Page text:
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In re James D.D.

Supreme Court of New York, Fourth Department

November 8, 2013

IN THE MATTER OF JAMES D.D., JOSEPH D., AND WILKINS F. YATES COUNTY DEPARTMENT OF SOCIAL SERVICES, PETITIONER-RESPONDENT; and TAMELA F., RESPONDENT-APPELLANT

Appeal from an order of the Family Court, Yates County (W. Patrick Falvey, J.), entered March 23, 2012 in a proceeding pursuant to Family Court Act article 10. The order, among other things, placed respondent and the subject minor children under the supervision of petitioner.

CARA A. WALDMAN, FAIRPORT, FOR RESPONDENT-APPELLANT.

SHARON ALLEN, ATTORNEY FOR THE CHILDREN, NAPLES.

PRESENT: SCUDDER, P.J., PERADOTTO, CARNI, SCONIERS, AND WHALEN, JJ.

It is hereby ORDERED that the order so appealed from is unanimously affirmed without costs.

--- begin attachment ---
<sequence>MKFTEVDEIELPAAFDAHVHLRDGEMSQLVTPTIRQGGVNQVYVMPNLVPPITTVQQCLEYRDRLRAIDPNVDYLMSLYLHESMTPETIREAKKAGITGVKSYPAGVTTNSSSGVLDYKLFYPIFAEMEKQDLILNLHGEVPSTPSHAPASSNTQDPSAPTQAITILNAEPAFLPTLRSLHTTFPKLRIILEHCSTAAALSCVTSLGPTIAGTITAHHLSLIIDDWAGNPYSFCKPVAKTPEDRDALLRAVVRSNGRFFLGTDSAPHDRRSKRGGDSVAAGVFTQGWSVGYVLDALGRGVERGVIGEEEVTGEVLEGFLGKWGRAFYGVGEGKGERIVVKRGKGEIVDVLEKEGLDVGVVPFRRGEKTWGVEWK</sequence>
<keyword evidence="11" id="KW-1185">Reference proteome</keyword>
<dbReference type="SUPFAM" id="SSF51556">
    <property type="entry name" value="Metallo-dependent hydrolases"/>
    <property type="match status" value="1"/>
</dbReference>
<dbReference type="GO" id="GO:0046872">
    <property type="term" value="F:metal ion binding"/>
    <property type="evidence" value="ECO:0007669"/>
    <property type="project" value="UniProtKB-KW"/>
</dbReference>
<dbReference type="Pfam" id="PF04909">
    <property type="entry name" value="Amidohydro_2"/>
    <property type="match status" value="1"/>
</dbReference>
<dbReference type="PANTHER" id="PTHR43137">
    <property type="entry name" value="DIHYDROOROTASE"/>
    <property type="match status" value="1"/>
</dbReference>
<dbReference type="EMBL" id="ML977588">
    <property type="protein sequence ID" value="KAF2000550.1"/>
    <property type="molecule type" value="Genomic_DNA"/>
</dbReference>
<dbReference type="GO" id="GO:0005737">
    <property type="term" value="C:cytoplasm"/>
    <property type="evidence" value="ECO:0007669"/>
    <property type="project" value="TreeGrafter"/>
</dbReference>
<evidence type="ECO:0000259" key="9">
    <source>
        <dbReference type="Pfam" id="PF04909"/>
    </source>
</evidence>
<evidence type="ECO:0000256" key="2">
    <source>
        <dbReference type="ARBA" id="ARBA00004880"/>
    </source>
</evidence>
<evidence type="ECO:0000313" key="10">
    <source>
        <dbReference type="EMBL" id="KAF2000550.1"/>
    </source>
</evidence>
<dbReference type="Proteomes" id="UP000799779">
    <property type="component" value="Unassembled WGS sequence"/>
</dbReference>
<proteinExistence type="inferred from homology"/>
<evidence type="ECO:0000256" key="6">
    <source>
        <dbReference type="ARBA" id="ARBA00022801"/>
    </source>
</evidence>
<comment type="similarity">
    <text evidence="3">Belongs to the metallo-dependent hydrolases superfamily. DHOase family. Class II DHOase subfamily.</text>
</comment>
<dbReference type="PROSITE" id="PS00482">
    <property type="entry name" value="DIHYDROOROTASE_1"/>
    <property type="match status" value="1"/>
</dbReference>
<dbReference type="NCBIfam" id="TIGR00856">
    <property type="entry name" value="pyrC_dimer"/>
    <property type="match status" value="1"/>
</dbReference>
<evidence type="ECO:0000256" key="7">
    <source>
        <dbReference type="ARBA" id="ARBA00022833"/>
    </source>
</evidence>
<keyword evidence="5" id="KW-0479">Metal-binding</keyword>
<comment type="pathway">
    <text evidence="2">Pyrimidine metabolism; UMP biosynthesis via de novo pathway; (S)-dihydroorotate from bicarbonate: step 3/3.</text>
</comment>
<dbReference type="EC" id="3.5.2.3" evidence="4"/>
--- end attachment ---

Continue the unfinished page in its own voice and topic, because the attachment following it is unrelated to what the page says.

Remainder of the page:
Memorandum: Respondent mother appeals from an order of disposition that brings up for review an order of fact-finding, in which Family Court determined that she neglected the children who are the subject of this proceeding. We affirm. To establish neglect, it was petitioner's burden to "demonstrate by a preponderance of the evidence first, that [the] child[ren's] physical, mental or emotional condition has been impaired or is in imminent danger of becoming impaired and second, that the actual or threatened harm to the child[ren] is a consequence of the failure of the parent... to exercise a minimum degree of care in providing the child[ren] with proper supervision or guardianship' " (Matter of Ilona H. [Elton H.], 93 A.D.3d 1165, 1166, quoting Nicholson v Scoppetta, 3 N.Y.3d 357, 368; see Family Ct Act §§ 1012 [f] [i] [B]; 1046 [b] [i]). In determining whether petitioner met its burden, "[w]e must give great deference to [the court]'s assessment of the credibility of the witnesses at the fact-finding hearing, " and we note that the court's decision " will not be disturbed unless [it] lack[s] a sound and substantial basis in the record' " (Ilona H., 93 A.D.3d at 1166). Here, we conclude that the court's decision has a sound and substantial basis in the record. The undisputed evidence at the hearing established that the mother's husband repeatedly misused alcohol to the point of intoxication (see § 1046 [a] [iii]), and that the harm to the children was causally related to the mother's failure to acknowledge, confront, and adequately address her husband's alcohol abuse and associated aggressive behavior (see Matter of Kimberly Z. [Jason Z.], 88 A.D.3d 1181, 1183, 1185; Matter of Ian DD., 252 A.D.2d 669, 670; cf. Matter of Tomas E. [appeal No. 2], 295 A.D.2d 1015, 1019). Finally, the mother failed to preserve for our review her contention that the court erred in requesting an oral report from the Attorney for the Children and, in any event, any alleged error is harmless (see Matter of Amy L.W. v Brendan K.H., 37 A.D.3d 1060, 1061).


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